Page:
The Late Unpleasantness

Have a few brief thoughts on this whole Bin Laden kerfluffle that are too long for twitter, so here goes.

  • At the Phillies/Mets game the news broke in the bottom of the 8th, prompting a spontaneous chant of “USA! USA!” that got the crowd excited and utterly confused the players. Why one of the players didn’t turn around and ask someone in the stands is beyond me (unless there’s an MLB rule against it or something).
  • There’s lots of scripture being tossed around twitter right now. Most of it is a variation of God not taking pleasure in the death of the wicked, but there is also the occasional “when the wicked perish there are shouts of joy.”
  • The most balanced take so far is probably Derek Webb’s:

don’t celebrate death, celebrate justice

And now I should get back to work.

File Sharing Rant

I’ve largely taken a back seat on the whole file sharing debate. However, now that I actually have a self-published work I feel it is time for me to make a public stance. Here goes…

I’m going to have to agree with John Gruber’s assessment of Richard Stallman’s latest essay:

I waver between rolling my eyes at Stallman’s kookiness and admiring his singleminded determination.

In my case, however1, Stallman’s kookiness extends to a large portion of the Free Software Foundation’s philosophies. Above all else, the FSF champions the right to modify and redistribute software. I have no problem with this goal as I will often promote a free or open source program (which apparently are not the same) when it is a viable alternative to a commercial program. I use WordPress instead of ExpressionEngine. I use The GIMP instead of Photoshop. But I use Safari instead of Firefox because I find Safari to be faster on my Mac. In my case, I am willing to give up a “freedom” that I don’t really use (the ability to modify the source code) in exchange for a more pleasant computing experience.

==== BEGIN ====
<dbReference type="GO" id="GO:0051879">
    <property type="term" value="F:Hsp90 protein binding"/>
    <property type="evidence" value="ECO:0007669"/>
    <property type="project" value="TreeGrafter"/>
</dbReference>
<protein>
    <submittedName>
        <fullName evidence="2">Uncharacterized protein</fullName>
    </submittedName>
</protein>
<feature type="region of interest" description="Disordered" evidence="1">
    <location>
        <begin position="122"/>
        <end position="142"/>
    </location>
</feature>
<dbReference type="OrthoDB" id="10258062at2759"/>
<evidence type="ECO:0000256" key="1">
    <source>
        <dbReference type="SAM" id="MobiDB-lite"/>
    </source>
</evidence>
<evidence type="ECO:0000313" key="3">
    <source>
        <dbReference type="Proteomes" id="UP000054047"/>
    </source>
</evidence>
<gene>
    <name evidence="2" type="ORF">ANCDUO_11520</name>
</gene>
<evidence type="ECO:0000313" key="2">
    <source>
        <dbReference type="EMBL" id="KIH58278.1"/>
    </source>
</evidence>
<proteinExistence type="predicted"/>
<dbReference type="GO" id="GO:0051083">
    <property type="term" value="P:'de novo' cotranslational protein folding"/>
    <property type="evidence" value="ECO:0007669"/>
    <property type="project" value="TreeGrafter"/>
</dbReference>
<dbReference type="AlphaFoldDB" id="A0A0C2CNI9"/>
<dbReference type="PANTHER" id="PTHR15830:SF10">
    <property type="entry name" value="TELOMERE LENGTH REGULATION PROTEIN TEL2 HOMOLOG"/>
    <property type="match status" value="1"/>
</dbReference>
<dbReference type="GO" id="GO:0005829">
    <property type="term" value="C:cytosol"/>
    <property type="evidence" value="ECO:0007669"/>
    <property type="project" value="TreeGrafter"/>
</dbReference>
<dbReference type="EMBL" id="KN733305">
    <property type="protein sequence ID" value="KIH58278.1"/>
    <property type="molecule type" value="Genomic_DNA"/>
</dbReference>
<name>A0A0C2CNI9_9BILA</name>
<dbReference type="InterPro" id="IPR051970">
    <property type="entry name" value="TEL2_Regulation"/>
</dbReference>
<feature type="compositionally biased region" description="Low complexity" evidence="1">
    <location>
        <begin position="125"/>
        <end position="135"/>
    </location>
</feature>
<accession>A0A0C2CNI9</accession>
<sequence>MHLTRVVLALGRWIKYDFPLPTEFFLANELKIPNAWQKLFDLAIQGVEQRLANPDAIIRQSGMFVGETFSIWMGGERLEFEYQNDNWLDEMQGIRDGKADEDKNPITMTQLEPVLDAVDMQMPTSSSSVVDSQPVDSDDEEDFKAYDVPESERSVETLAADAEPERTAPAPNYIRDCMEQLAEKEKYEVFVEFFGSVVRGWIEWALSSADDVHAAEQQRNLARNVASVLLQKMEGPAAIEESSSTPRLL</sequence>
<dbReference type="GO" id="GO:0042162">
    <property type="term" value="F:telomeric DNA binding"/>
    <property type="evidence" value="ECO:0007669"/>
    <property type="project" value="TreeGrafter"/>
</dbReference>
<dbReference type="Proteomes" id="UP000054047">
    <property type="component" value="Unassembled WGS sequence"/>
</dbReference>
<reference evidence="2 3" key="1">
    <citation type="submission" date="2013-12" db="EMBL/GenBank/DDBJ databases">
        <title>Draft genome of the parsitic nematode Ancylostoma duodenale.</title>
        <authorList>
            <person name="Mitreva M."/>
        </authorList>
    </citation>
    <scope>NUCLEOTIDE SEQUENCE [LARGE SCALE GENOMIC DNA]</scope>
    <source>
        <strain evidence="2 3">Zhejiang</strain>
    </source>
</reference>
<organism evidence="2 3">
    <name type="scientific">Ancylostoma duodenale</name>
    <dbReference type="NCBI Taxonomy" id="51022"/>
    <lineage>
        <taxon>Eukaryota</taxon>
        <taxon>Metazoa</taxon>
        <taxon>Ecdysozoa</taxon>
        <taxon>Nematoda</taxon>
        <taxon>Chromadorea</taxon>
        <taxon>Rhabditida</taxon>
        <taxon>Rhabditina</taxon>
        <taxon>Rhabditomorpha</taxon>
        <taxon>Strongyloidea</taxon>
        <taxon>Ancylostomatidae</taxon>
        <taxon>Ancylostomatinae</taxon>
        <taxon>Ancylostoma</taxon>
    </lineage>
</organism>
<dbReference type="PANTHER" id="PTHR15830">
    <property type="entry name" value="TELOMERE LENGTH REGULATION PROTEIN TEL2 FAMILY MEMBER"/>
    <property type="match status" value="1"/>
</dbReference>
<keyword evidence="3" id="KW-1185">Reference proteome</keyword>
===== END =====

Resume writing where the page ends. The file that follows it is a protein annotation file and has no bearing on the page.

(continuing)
It is Richard Stallman’s opinion on creative works that I find unacceptable2. Never mind that because not all Creative Commons licenses are free he refuses to endorse any of them (he, of course, suggests the GPL). What is dangerous is that he equates creative works such as movies and music with information and file sharing with the general term “sharing.” In doing so, Stallman shows his background as a computer scientist. A program is written to solve a problem; the FSF’s arguments that there are more benefits to releasing the source are valid here largely because the program can benefit from the scientific method. Information wants to be free, and the solution to the problem (the program) is simply another form of information.

A creative work, however, is not simply information. It does not consist of simple facts or present a solution to an established problem. It is, when done properly, a reflection of the author or artist’s heart. It can be anything from a commentary on society to a rewrite of a poorly done movie to an attempt to reconcile temporal existence with eternal life. As such, creative works cannot be held to the same standards as computer programs, and vice versa.

Equating creative works to information reduces the author’s creative expression to its digital format, an act of language that cheapens the work even more than the term content. And distributing digital creative works over file sharing is not simply sharing, it is copying. Like anything distributed over the internet, the digital information is copied, not moved, from one computer to another. Loaning a CD or a book to a friend is sharing, since while one is in possession of it the other is not. File sharing creates copies, so that both are in possession at the same time. While not necessarily the same as theft, this cannot, by any reasonable definition, be considered sharing.

This is not to say I am against file sharing as a whole. There are hundreds of out-of-print and hard-to-find works that can benefit from file sharing in order to preserve their value to society. Also, it can be used by lesser known artists to encourage the viral word-of-mouth growth that is essential to growing a fanbase. This is the aim of Creative Commons, and I am disappointed that a man committed to “freedom” refuses to acknowledge the benefits of such a system.

1 John Gruber may agree with me, but I won’t presume to speak for him.

2 Yes, it’s a Wayback Machine link. The post as linked from the original slashdot article no longer exists.

Next To Godliness

I had a job satisfaction crisis earlier in the week. In reality it was more of a life satisfaction crisis, but a crisis of that kind is usually called a “mid-life crisis” and isn’t supposed to come until you’re 32, not 23. Besides, it wasn’t that bad. In fact, it led to a realization that, while not completely positive, is better than the depths of despair.

This particular crisis was instigated by the realization that I’m spending a third of my time on a project that isn’t mine. I knew that going in. That’s what comes with any job where you aren’t self-employed. Duh. I figured I’d make up for it with my spare time projects like I had been doing in college. For a while I did that, and I managed to get my album out the door in the process. And then it stopped.